One of the great joys of scuba diving is having the opportunity to witness the incredible beauty of our oceans. Teaming with some of the most stunning species, and being a mysterious, glittering and serene environment in the world, our oceans are something to be deeply proud of and are, ultimately, why so many love the activity of scuba diving. No site, however, is as special to see as a coral reef. And, of course, the crown jewels of these is the Great Barrier Reef.
Located off the coast of Queensland, Australia, the Great Barrier Reef is the world’s largest coral reef system, stretching for 2,600km and consisting of 2,900 individual reefs and 900 islands. So large is the reef that it covers more area than the United Kingdom, Holland and Switzerland combined, and is the same size as Italy, Germany, Malaysia or Japan. The reef is home to over 1,500 fish species, with more species of dolphins, whales, turtles, birds and more. It is estimated that 10% of the world’s fish species can be found in the Great Barrier Reef alone.
All of this makes the Great Barrier Reef more than just another coral system. It is a vitally important ecosystem, it is a major tourist destination, but, most of all, it is one of the most incredible things that we are lucky to find on our planet. Getting to see the Great Barrier Reef is surely something on the bucket lists of scuba divers across the world, and those who don’t scuba dive but love nature.
But the reef is under severe threat. A report by the Australian government – released very five years under the law – has downgraded the chances of the reef’s survival from poor to very poor. It also said that rising sea temperatures due to human caused climate change are the main threat to the reef’s survival, stating that actions to save it “have never been more time critical.” The world heritage site is suffering from severe coral bleaching due to waters that are becoming too warm for the coral.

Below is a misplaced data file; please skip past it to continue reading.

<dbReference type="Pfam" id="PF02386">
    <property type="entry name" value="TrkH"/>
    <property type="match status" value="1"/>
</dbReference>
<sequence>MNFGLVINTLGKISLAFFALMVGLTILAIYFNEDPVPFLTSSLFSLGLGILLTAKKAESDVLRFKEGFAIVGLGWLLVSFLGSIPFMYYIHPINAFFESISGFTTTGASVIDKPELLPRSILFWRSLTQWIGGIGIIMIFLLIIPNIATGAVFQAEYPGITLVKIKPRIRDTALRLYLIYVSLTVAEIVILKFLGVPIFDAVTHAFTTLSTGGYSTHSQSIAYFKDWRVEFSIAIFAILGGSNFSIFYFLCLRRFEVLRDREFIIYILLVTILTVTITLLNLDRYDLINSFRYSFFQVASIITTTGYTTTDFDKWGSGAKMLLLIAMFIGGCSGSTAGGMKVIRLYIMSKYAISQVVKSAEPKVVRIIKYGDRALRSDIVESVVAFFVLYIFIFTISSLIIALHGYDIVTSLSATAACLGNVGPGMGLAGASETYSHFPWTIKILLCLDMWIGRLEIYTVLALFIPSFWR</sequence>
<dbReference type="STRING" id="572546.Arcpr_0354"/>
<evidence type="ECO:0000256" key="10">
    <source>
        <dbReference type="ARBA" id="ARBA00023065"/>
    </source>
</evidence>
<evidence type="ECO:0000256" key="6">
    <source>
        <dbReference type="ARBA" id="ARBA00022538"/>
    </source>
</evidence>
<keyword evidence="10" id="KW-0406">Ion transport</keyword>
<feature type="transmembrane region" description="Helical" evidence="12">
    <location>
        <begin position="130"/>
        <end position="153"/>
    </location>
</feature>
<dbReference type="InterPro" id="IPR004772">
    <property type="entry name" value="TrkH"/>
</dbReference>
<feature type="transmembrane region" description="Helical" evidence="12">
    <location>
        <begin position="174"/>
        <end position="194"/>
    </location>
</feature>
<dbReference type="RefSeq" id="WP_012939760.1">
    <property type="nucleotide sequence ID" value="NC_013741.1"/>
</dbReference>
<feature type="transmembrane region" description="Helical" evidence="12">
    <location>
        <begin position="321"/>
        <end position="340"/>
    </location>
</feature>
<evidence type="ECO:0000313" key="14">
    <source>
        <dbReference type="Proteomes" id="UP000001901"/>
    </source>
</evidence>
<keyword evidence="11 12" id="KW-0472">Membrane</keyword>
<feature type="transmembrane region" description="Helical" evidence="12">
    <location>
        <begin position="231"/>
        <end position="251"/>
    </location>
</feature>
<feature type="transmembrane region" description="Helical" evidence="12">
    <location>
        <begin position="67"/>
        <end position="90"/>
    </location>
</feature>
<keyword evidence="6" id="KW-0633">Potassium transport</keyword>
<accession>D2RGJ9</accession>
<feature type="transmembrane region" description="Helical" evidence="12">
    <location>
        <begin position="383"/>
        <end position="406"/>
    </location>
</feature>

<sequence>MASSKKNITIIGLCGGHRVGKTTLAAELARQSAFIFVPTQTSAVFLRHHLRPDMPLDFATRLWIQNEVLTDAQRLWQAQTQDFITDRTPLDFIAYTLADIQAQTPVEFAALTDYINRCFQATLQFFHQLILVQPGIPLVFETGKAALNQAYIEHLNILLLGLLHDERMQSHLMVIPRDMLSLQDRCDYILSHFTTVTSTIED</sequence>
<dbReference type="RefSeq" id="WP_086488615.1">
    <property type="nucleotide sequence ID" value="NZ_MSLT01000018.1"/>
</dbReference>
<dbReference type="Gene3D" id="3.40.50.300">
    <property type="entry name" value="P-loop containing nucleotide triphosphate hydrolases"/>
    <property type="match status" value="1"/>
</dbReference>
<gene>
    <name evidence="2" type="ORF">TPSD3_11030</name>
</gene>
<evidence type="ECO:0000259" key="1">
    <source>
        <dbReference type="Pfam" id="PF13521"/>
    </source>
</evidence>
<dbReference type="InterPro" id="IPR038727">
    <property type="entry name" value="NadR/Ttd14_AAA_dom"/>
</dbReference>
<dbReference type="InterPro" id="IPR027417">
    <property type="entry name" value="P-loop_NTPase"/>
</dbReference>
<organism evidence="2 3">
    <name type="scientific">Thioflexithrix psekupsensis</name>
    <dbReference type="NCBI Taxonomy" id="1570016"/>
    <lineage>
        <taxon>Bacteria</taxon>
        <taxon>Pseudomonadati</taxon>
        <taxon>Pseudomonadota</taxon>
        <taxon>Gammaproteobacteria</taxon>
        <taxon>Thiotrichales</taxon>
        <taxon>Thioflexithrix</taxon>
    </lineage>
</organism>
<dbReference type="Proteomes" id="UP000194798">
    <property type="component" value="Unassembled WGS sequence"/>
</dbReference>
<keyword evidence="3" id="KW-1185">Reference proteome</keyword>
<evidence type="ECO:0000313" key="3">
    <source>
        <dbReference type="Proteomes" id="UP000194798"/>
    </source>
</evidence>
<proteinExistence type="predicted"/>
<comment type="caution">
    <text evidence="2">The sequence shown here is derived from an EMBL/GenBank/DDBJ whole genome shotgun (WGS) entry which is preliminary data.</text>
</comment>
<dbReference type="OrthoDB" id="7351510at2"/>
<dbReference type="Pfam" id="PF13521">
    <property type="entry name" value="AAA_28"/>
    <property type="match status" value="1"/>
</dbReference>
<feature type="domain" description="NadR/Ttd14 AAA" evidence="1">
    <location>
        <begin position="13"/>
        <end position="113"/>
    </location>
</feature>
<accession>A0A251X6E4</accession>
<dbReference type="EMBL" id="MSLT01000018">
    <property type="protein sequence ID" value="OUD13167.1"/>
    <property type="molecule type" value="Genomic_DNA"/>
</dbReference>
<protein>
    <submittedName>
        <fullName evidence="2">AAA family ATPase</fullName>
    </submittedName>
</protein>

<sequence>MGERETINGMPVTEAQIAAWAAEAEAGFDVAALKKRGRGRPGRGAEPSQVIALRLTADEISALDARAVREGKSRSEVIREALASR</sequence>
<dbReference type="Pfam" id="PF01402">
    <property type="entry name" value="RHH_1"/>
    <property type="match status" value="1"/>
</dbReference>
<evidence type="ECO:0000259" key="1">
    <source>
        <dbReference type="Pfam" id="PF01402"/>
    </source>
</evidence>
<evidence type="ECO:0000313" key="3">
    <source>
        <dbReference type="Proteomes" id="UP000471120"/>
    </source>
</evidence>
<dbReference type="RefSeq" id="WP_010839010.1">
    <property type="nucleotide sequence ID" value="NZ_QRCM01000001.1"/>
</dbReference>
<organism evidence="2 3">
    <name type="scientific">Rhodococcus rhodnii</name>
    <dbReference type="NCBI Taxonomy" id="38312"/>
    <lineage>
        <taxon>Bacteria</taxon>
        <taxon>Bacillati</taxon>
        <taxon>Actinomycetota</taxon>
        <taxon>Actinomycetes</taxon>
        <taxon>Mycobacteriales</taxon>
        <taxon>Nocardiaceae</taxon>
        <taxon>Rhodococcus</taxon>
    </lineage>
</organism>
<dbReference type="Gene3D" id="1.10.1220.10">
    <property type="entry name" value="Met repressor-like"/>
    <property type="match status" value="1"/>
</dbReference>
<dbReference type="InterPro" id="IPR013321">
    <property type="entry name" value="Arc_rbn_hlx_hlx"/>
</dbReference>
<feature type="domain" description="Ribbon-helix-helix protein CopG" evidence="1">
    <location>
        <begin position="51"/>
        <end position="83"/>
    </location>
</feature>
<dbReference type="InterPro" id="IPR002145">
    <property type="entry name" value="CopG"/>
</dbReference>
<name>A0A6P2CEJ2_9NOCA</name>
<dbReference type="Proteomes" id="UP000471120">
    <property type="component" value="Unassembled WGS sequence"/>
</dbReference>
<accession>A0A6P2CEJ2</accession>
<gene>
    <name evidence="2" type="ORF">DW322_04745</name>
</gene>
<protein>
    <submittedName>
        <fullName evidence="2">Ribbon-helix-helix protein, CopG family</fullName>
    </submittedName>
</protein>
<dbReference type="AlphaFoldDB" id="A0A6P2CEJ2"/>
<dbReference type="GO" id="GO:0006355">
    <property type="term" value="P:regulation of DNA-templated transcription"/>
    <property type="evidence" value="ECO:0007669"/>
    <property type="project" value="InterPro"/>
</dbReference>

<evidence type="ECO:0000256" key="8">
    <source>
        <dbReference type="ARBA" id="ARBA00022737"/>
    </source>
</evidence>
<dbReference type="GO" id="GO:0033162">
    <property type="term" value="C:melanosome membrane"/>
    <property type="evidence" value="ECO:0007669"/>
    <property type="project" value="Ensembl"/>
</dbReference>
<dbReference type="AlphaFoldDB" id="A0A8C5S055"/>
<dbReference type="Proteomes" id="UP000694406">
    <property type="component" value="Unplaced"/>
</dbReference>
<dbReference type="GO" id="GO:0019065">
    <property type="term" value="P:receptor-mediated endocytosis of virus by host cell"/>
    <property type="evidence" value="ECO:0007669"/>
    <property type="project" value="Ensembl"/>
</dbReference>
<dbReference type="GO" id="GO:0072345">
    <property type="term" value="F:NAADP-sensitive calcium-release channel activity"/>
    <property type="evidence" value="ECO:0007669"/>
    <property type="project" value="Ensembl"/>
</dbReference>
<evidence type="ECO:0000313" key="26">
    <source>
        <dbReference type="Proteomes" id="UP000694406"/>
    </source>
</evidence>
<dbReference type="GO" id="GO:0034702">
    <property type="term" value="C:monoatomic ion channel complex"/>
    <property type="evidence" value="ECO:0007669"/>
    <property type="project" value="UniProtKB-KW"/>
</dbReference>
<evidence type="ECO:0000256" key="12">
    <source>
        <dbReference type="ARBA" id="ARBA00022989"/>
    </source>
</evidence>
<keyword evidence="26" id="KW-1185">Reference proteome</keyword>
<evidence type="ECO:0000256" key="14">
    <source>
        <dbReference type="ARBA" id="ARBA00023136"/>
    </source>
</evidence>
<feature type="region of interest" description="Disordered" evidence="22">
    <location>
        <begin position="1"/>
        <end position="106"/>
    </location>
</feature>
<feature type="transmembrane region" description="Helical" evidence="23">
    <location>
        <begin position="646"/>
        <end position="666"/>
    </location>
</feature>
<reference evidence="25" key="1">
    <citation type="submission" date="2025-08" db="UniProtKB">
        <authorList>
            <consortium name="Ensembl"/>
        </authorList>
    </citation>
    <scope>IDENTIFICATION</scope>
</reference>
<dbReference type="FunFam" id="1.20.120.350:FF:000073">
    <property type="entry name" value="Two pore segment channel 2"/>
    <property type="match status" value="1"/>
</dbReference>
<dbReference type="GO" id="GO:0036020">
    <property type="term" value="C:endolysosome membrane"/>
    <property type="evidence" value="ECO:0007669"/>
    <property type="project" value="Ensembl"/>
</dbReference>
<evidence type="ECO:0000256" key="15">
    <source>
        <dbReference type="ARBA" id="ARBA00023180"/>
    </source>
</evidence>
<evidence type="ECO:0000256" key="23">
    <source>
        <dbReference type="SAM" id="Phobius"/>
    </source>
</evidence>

Since the first in the series of three Great Barrier Reef reports was published in 2009, the chances of the reef’s survival have been gradually downgraded and its odds seem to have been dramatically cut. The first report said: “the reef was “at a crossroads between a positive, well-managed future and a less certain one” while the 2014 report lamented that it was “an icon under pressure”. The newest report is far more pessimistic, reading: “Since then, the region has further deteriorated and, in 2019, Australia is caring for a changed and less resilient reef.”
The change in sea temperatures which is driving the coral bleaching according to the report is a result of the huge amounts of greenhouse gases being produced across the world, which is changing the global climate through the greenhouse effect, making it warmer and more unstable, heating the oceans along with it. The amount of time we have to limit the impact of this is short, and it is likely that the world will need to develop technology – and train specialists – that can help reverse climate change, if we are not able to stop any further devastating heating.
In the meantime, as the report clearly states, decisive action will be required in order to safeguard the reef and keep this treasure of the natural world vibrant and alive for generations of scuba divers, nature lovers, and human beings in general – for whom it is an assumed part of our world that we take for granted – or it will be too late and this stunning marvel of nature will die. This would be a huge loss to nature, and to us all.